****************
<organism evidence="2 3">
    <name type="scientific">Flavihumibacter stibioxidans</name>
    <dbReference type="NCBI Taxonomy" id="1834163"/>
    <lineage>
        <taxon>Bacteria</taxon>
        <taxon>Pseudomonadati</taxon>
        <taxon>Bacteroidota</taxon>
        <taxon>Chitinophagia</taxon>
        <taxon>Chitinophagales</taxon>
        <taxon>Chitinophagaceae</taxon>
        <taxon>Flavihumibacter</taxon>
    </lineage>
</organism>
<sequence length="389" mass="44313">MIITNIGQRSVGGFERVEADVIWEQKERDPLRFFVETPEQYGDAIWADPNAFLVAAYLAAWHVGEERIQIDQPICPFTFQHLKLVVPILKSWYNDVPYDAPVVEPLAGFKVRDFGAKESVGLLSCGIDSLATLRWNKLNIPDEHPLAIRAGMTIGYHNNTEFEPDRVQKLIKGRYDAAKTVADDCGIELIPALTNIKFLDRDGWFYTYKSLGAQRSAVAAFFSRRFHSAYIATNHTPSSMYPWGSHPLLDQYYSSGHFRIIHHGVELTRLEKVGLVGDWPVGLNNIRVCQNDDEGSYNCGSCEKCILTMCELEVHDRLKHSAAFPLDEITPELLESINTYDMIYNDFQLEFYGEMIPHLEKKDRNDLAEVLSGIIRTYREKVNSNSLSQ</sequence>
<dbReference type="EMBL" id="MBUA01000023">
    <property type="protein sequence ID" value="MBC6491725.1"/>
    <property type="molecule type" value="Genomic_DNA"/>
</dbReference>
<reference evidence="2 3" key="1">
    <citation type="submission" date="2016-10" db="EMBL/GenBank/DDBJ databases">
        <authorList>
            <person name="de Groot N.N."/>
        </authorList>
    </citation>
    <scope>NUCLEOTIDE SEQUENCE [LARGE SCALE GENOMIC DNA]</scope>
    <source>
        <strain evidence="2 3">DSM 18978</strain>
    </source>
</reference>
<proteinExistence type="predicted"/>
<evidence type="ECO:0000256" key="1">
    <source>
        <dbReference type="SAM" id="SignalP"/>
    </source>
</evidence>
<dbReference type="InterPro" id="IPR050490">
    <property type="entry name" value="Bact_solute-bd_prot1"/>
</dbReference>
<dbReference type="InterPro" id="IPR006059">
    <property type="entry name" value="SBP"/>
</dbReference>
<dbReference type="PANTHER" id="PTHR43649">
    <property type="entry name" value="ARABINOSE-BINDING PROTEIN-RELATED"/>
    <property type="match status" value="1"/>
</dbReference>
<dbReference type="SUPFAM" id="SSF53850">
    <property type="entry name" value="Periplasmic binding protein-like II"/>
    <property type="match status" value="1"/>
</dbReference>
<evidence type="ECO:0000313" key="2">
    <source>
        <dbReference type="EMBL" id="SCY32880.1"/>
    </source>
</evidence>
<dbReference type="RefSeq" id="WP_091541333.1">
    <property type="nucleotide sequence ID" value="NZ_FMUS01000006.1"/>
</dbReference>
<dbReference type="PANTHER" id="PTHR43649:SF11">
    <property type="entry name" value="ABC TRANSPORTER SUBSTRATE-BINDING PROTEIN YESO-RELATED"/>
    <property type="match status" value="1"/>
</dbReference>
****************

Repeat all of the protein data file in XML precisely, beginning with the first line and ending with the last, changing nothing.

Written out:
<organism evidence="2 3">
    <name type="scientific">Flavihumibacter stibioxidans</name>
    <dbReference type="NCBI Taxonomy" id="1834163"/>
    <lineage>
        <taxon>Bacteria</taxon>
        <taxon>Pseudomonadati</taxon>
        <taxon>Bacteroidota</taxon>
        <taxon>Chitinophagia</taxon>
        <taxon>Chitinophagales</taxon>
        <taxon>Chitinophagaceae</taxon>
        <taxon>Flavihumibacter</taxon>
    </lineage>
</organism>
<sequence length="389" mass="44313">MIITNIGQRSVGGFERVEADVIWEQKERDPLRFFVETPEQYGDAIWADPNAFLVAAYLAAWHVGEERIQIDQPICPFTFQHLKLVVPILKSWYNDVPYDAPVVEPLAGFKVRDFGAKESVGLLSCGIDSLATLRWNKLNIPDEHPLAIRAGMTIGYHNNTEFEPDRVQKLIKGRYDAAKTVADDCGIELIPALTNIKFLDRDGWFYTYKSLGAQRSAVAAFFSRRFHSAYIATNHTPSSMYPWGSHPLLDQYYSSGHFRIIHHGVELTRLEKVGLVGDWPVGLNNIRVCQNDDEGSYNCGSCEKCILTMCELEVHDRLKHSAAFPLDEITPELLESINTYDMIYNDFQLEFYGEMIPHLEKKDRNDLAEVLSGIIRTYREKVNSNSLSQ</sequence>
<dbReference type="EMBL" id="MBUA01000023">
    <property type="protein sequence ID" value="MBC6491725.1"/>
    <property type="molecule type" value="Genomic_DNA"/>
</dbReference>
<reference evidence="2 3" key="1">
    <citation type="submission" date="2016-10" db="EMBL/GenBank/DDBJ databases">
        <authorList>
            <person name="de Groot N.N."/>
        </authorList>
    </citation>
    <scope>NUCLEOTIDE SEQUENCE [LARGE SCALE GENOMIC DNA]</scope>
    <source>
        <strain evidence="2 3">DSM 18978</strain>
    </source>
</reference>
<proteinExistence type="predicted"/>
<evidence type="ECO:0000256" key="1">
    <source>
        <dbReference type="SAM" id="SignalP"/>
    </source>
</evidence>
<dbReference type="InterPro" id="IPR050490">
    <property type="entry name" value="Bact_solute-bd_prot1"/>
</dbReference>
<dbReference type="InterPro" id="IPR006059">
    <property type="entry name" value="SBP"/>
</dbReference>
<dbReference type="PANTHER" id="PTHR43649">
    <property type="entry name" value="ARABINOSE-BINDING PROTEIN-RELATED"/>
    <property type="match status" value="1"/>
</dbReference>
<dbReference type="SUPFAM" id="SSF53850">
    <property type="entry name" value="Periplasmic binding protein-like II"/>
    <property type="match status" value="1"/>
</dbReference>
<evidence type="ECO:0000313" key="2">
    <source>
        <dbReference type="EMBL" id="SCY32880.1"/>
    </source>
</evidence>
<dbReference type="RefSeq" id="WP_091541333.1">
    <property type="nucleotide sequence ID" value="NZ_FMUS01000006.1"/>
</dbReference>
<dbReference type="PANTHER" id="PTHR43649:SF11">
    <property type="entry name" value="ABC TRANSPORTER SUBSTRATE-BINDING PROTEIN YESO-RELATED"/>
    <property type="match status" value="1"/>
</dbReference>